Traditionally, a PLM implementation was carried out using large internal servers and associated IT infrastructure – what is now termed “on-premise”. Such implementations would be configured and customized to suit the processes and requirements of the business. Although most PLM customers would pay lip service to “Out of the box (OOTB)”, most would immediately turn around and apply customization’s.
So, what are the problems associated with this model? Let’s list a few of them:
Because an on-premise installation is static it is normally frozen at the level at the time of installation. The software vendors are constantly improving their offerings and normally have an annual upgrade cycle. Large implementations with multiple customizations and external connections are very difficult to upgrade (not least of the problems is that the original software vendor does not support customizations). This leads to the situation that these environments often are several years behind the latest release and are hugely expensive to upgrade when this becomes an imperative.
Underlying hardware and software
A PLM installation is dependent on underlying operating systems, databases and browsers. If these are upgraded or changed often the PLM environment will not operate
A typical automotive or aerospace supplier (and there are many) runs at least 5 different versions of the same CAD package. This is required to make sure that they have the required version for each OEM they supply to. Large OEMs have lengthy and update cycles and are not synchronized. Of course, anyone who has touched a CAD file with the wrong version, will understand the potential pain.
In addition, suppliers must maintain a unique connection for each OEM they work for and must manually extract and upload data from these connections. Definitely wasted effort.
Ever submitted a ticket about a software bug to a PLM company? The first response from their technical support will be – Can the error be replicated in an OOTB environment, we do not support customized environments? So, if the error is in a customized environment, you will largely be on your own trying to solve the problem.
To maintain a large on-premise PLM implementation, an organization needs a dedicated technical team. These resources are difficult to recruit and expensive to maintain.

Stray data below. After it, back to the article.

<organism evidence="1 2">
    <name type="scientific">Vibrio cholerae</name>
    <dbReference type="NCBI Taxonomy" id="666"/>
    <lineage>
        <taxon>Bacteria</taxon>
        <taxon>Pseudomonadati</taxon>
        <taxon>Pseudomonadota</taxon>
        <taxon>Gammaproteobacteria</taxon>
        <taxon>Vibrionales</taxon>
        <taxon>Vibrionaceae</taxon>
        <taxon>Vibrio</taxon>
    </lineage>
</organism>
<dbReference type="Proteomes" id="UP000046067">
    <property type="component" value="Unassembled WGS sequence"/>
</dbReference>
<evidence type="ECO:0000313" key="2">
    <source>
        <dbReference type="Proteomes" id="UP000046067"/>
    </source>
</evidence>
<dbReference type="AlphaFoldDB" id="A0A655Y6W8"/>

Technology is constantly improving, including PLM applications. So, what holds back companies from using the latest? In a large majority of cases the answer is – we cannot move until our major customers move.
Consider that Salesforce was founded in 1999 and in just over twenty years has revolutionized CRM applications. A large part of their success – a cloud-based Software as a Service (SaaS) offering on a multi tenet architecture.
The PLM landscape is showing a shift toward a cloud-based SaaS model, similar to Salesforce. Its adoption is still small but growing.
So how does a cloud-based SaaS PLM approach overcome all the problems associated with the on-premise model? Here is a list.
As the software vendor is responsible for upgrading the environment, every user is automatically up to date with the latest version – no more expensive, lengthy upgrades. Everybody always has the latest technology.
Because all the complicated software behind a cloud-based PLM is transparent to the customer and users, IT requirements for a cloud-based system are greatly simplified. Usually these are restricted to browsers and workstation operating systems. Also, no more large IT team to support the PLM implementation.
This is one of the largest benefits. No more running multiple versions: everybody is automatically on the same release and patch level. The other potential huge benefit from a cloud PLM is the concept of a single license have access to multiple tenets – in this scenario a user would log out of his tenet, log into an OEM tenet, retrieve data or collaborate and then use the same license to access his tenet. No more custom connections, ftp or email!
Of course, there will always be objections to progress. Here are a few:
Cloud security is a large technical topic and beyond the scope of this article. However, lets revisit the example of Salesforce mentioned earlier. Is not a company’s contacts, sales leads, pipeline and revenue forecasts very valuable and sensitive? All stored on the Salesforce cloud. Probably of equal value is engineering data and associated documents, so why not have them on the cloud?
It is true that a cloud-based application such as PLM requires a larger and reliable Internet connection. But think of the on-premise servers that are been saved.
Cloud based SaaS model allows little or limited configuration/customization possibilities. This goes to the heart of another age-old PLM debate – change business processes to suit the system or change the system to suit the business. Organizations always pay lip service to the former (“We want OOTB”) but adopt the latter (“Can we implement our smart part numbering system”). A cloud PLM will keep everybody honest.
The Future of PLM
This short article probably does not completely cover the topic but makes some compelling arguments. The future of PLM is on the cloud! Let’s embrace our destiny!
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